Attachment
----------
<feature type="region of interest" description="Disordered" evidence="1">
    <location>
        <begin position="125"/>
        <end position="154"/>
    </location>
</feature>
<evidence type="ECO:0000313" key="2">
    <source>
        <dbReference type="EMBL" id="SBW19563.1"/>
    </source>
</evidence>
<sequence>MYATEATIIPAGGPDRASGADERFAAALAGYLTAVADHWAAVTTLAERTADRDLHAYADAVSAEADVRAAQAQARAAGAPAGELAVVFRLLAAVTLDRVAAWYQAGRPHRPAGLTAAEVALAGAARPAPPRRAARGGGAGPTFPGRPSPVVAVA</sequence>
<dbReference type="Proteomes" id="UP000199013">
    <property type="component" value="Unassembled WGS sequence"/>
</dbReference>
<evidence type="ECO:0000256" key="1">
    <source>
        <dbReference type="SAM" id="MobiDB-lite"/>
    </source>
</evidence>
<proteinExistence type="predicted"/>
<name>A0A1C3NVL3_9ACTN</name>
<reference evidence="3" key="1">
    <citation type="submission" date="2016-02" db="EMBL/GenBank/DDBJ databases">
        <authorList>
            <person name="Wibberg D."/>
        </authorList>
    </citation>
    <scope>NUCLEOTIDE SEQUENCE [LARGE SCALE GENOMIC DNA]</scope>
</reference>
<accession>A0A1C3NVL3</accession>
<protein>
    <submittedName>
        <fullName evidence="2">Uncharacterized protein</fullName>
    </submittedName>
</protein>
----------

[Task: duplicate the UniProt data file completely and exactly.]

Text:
<feature type="region of interest" description="Disordered" evidence="1">
    <location>
        <begin position="125"/>
        <end position="154"/>
    </location>
</feature>
<evidence type="ECO:0000313" key="2">
    <source>
        <dbReference type="EMBL" id="SBW19563.1"/>
    </source>
</evidence>
<sequence>MYATEATIIPAGGPDRASGADERFAAALAGYLTAVADHWAAVTTLAERTADRDLHAYADAVSAEADVRAAQAQARAAGAPAGELAVVFRLLAAVTLDRVAAWYQAGRPHRPAGLTAAEVALAGAARPAPPRRAARGGGAGPTFPGRPSPVVAVA</sequence>
<dbReference type="Proteomes" id="UP000199013">
    <property type="component" value="Unassembled WGS sequence"/>
</dbReference>
<evidence type="ECO:0000256" key="1">
    <source>
        <dbReference type="SAM" id="MobiDB-lite"/>
    </source>
</evidence>
<proteinExistence type="predicted"/>
<name>A0A1C3NVL3_9ACTN</name>
<reference evidence="3" key="1">
    <citation type="submission" date="2016-02" db="EMBL/GenBank/DDBJ databases">
        <authorList>
            <person name="Wibberg D."/>
        </authorList>
    </citation>
    <scope>NUCLEOTIDE SEQUENCE [LARGE SCALE GENOMIC DNA]</scope>
</reference>
<accession>A0A1C3NVL3</accession>
<protein>
    <submittedName>
        <fullName evidence="2">Uncharacterized protein</fullName>
    </submittedName>
</protein>